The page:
Case Western Reserve University Leaf 39 Verso
legati Aetolorum; nec tamen impedimento id rebus gerendis fuit. et Aetoli extemplo mouerunt aduersus Philippum bellum, et Laeuinus Zacynthum--parua insula est propinqua Aetoliae; urbem unam eodem quo ipsa est nomine habet; eam praeter arcem ui cepit--et Oeniadas Nassumque Acarnanum captas Aetolis contribuit; Philippum quoque satis implicatum bello finitimo ratus ne Italiam Poenosque et pacta cum Hannibale posset respicere, Corcyram ipse se recepit.
 Philippo Aetolorum defectio Pellae hibernanti allata est. itaque quia primo uere moturus exercitum in Graeciam erat, Illyrios finitimasque eis urbes ab tergo metu quietas ut Macedonia haberet, expeditionem subitam in Oricinorum atque Apolloniatium fines fecit, egressosque Apolloniatas cum magno terrore ac pauore compulit intra muros. uastatis proximis Illyrici in Pelagoniam eadem celeritate uertit iter; inde Dardanorum urbem Sintiam, in Macedoniam transitum Dardanis facturam, cepit. his raptim actis, memor Aetolici iunctique cum eo Romani belli per Pelagoniam et Lyncum et Bottiaeam in Thessaliam descendit--ad bellum secum aduersus Aetolos capessendum incitari posse homines credebat--et relicto ad fauces Thessaliae Perseo cum quattuor milibus armatorum ad arcendos aditu Aetolos, ipse priusquam maioribus occuparetur rebus in Macedoniam
This, however, did not form an impediment to the war's proceeding. Both the Aetolians immediately commenced war against Philip, and Laevinus taking, all but the citadel, Zacynthus, a small island near to Aetolia, and having one city of the same name with the island; and also taking Aeniadae and Nasus from the Acarnanians, annexed them to the Aetolians; and also considering that Philip was sufficiently engaged in war with his neighbours to prevent his thinking of Italy, the Carthaginians, and his compact with Hannibal, he retired to Corcyra.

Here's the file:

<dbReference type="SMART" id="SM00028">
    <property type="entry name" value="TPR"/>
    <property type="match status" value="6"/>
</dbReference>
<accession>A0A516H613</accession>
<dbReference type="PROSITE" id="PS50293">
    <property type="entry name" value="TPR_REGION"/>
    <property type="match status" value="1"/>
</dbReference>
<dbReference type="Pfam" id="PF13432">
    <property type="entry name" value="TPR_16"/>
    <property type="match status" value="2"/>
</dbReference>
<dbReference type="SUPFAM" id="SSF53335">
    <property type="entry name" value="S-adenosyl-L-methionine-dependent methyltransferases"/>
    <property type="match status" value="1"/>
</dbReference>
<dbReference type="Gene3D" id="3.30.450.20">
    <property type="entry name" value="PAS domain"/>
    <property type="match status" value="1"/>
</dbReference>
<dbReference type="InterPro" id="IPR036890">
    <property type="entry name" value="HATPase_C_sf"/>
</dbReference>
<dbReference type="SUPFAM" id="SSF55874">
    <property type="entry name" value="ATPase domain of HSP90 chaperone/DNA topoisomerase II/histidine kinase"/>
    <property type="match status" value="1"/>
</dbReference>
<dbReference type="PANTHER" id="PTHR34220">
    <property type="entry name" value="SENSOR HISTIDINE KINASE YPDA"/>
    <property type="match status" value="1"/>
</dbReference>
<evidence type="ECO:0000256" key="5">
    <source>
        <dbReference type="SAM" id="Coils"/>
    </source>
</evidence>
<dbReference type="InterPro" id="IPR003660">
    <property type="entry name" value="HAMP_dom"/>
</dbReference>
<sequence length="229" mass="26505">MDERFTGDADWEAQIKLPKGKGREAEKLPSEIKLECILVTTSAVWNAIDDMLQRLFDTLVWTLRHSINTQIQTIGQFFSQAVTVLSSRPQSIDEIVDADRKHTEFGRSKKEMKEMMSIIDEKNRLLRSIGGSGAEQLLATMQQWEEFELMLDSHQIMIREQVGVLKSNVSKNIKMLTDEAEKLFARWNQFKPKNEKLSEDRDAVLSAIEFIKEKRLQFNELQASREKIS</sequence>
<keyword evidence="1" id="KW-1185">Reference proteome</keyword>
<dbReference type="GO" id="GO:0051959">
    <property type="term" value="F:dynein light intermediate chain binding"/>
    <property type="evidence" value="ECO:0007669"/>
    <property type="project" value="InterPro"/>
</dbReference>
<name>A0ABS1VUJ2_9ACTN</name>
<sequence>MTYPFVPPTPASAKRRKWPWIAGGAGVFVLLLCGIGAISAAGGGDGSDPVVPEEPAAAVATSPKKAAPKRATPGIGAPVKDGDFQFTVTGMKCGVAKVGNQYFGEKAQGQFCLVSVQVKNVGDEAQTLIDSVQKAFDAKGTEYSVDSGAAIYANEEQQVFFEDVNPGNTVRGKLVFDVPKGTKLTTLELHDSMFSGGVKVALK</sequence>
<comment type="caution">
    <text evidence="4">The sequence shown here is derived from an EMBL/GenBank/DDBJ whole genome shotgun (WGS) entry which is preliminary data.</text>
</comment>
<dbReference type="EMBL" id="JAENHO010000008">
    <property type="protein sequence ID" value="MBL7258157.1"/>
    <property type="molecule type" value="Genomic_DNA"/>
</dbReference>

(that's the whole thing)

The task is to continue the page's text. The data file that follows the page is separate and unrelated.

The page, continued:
[25.] To Philip intelligence of the defection of the Aetolians was brought while in winter quarters at Pella. As he was about to march an army into Greece at the beginning of the spring, he undertook a sudden expedition into the territories of Oricum and Apollonia, in order that Macedonia might not be molested by the Illyrians, and the cities bordering upon them, in consequence of the terror he would thus strike them with in turn. The Apollonians came out to oppose him, but he drove them, terrified and dismayed, within their walls. After devastating the adjacent parts of Illyricum he turned his course into Pelagonia, with the same expedition. He then took Sintia, a town of the Dardanians, which would have afforded them a passage into Macedonia. Having with the greatest despatch performed these achievements, not forgetting the war made upon him by the Aetolians and Romans in conjunction, he marched down into Thessaly through Pelagonia, Lyncus, and Bottiaea. He trusted that people might be induced to take part with him in the war against the Aetolians, and, therefore, leaving Perseus with four thousand armed men at the gorge, which formed the entrance into Thessaly, to prevent the Aetolians from passing it, before he should be occupied with more important business, he marched his army into Macedonia...